Description of Course Goals and Curriculum
The goal of the fall 2012 CHM 201 course with Professor Hecht is to cover a basic overview of chemistry for potential chemistry concentrators as well as premedical and engineering candidates. This course aims to introduce students to an introductory science class with an emphasis on the basic concepts behind chemical reactions, equilibrium, energy and entropy, quantum theory, atomic structure, and chemical bonding.
The course is divided into 11 units, which often build onto each other. For example, the stoichiometry section is key for later calculations in CHM 201, while the gases section is not heavily elaborated upon in the upcoming weeks. However, all topics are fundamental for future chemistry classes. For instance, you will have a difficult time in an upper level thermodynamics class if you do not know the basic ideal gas law.
The course flows by moving quickly through concepts that several students encountered in high school and later slows down to cover the newer material.
Therefore, this course rewards those who stick with it because it does slow down as the term progresses, so if a student did not take AP Chemistry, he or she should not worry because the course will slow after cruising through the basics. CHM 201 differs from a high school class due to its different teaching and examination styles. For example, high school teachers will often have time to write on the board each tidbit of information, but with Princeton’s short semester, Professor Hecht moved quickly through a PowerPoint that did not explicitly state each definition and concept. Students are expected to review the concepts on their own outside of class, in addition to simply doing the problem sets, as well as ask questions in office hours, precept, the chemistry resource center, study hall, and McGraw Sunday review session.
Learning From Classroom Instruction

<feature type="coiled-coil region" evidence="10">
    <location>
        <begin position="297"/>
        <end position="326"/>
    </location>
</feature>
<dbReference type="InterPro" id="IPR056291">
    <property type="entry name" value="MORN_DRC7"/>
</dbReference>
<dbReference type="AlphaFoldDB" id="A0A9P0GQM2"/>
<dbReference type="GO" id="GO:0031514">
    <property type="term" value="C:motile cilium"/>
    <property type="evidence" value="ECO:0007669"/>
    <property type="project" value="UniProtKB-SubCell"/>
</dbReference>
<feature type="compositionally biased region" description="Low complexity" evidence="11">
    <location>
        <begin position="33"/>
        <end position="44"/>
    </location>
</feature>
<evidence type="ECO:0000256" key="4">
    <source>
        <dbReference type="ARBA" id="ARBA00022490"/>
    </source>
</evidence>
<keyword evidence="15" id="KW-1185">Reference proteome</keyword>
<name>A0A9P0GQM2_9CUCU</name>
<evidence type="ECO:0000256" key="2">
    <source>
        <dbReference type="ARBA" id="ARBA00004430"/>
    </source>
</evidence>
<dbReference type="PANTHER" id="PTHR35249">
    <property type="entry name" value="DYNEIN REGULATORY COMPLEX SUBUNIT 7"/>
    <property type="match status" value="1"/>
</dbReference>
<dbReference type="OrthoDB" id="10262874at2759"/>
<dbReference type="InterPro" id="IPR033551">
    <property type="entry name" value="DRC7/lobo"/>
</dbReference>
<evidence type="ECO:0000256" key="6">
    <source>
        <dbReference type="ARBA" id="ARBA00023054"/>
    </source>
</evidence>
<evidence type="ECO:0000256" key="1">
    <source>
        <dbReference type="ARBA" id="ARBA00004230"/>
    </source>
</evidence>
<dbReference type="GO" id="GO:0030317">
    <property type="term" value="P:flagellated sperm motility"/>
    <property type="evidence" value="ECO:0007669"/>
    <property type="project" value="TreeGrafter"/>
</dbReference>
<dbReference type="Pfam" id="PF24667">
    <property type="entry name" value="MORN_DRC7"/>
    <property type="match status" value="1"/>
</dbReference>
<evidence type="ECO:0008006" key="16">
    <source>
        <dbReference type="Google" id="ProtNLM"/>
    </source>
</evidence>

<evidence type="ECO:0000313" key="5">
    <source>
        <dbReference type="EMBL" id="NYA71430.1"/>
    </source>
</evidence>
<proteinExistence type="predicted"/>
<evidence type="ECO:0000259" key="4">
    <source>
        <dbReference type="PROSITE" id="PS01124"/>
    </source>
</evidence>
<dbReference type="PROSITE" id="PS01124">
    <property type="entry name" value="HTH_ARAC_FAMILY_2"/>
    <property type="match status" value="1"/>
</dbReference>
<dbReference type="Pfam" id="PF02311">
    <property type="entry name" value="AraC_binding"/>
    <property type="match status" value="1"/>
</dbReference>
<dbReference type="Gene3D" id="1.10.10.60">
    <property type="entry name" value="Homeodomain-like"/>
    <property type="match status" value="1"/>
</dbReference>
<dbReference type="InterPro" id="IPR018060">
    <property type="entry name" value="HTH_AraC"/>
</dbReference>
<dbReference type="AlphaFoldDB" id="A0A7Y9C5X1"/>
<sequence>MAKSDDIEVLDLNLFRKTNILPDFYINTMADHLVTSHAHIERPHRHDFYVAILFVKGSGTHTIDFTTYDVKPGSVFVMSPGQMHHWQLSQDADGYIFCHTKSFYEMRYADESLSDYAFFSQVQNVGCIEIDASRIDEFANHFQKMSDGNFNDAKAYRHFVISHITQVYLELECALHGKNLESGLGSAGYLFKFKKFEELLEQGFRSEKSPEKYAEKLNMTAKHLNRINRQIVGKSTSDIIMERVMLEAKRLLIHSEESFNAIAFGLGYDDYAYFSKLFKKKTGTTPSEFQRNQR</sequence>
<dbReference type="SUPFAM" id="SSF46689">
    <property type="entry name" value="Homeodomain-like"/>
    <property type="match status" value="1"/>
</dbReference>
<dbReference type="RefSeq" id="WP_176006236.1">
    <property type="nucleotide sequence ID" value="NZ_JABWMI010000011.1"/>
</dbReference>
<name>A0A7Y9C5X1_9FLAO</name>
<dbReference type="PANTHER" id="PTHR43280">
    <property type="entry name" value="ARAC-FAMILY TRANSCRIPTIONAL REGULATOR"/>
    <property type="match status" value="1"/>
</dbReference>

Textbook readings, online activities (ALEKS), and problem sets are due each week. Lectures consist of slide shows with not a significant amount of text, and precepts vary based on your section. For example, some preceptors create review sheets, while others have simple question-and-answer sessions. Furthermore, because the lectures move at a fast pace to keep the students who have taken AP Chemistry engaged, the textbook and online activities (ALEKS) serve as extra resources to explain the concepts more thoroughly.
In addition to the lecture and precept components of the course, the labs also play a crucial role in CHM 201 with RPL. Although the labs frequently do not line-up with the lecture material explicitly, they are intended to teach students basic lab protocol, and, perhaps more importantly, preparation. Students will learn that they will leave lab very early if they are able to read the protocol ahead of time and visualize the lab in their head before stepping foot in Frick. In other words, when students arrive in lab, they should have already done the lab in their heads. This way, they will be much more efficient in lab, save time, and RPL will like them more. In sum, while the lab does teach basic chemistry lab skills such as titration, it also shows students the value in preparation. Thus, although lab, lecture, and precept concepts do not always fit together in terms of the specific topics, all components teach the value of extra preparation and asking questions.
Learning For and From Assignments
Learning to read a textbook and utilize the TA’s can be challenging. In particular, the textbook wording can sometimes be confusing, so underlining confusing sentences and later going into the chemistry resource center to ask about the underlined information can help clarify concepts.
The exams often have more application questions than problem sets, but they are similar to other practice exams that are made available. Students should know that the practice exams not only serve as practice, but also further explanation. For example, a new concept application may be first introduced to a student on a practice exam, so a student may even be at a severe disadvantage if he or she does not complete all three practice exams.
Through Psets and online activities, students will learn just as much through this type of practice. Furthermore, because the practice exams, which may be the most important preparation for exams, are not turned-in, the professor expects students to be self-disciplined and do the exams despite not getting direct credit for completion. students learn to move efficiently through problems and learn what calculations they need to do quickly. Again, the TA’s and professor will not know if a student does do the exams timed, so learning to be honest with yourself and not give yourself extra time on the practice exams is another challenge in the course. also read the textbook closely, ask questions, self-discipline, and be honest with themselves.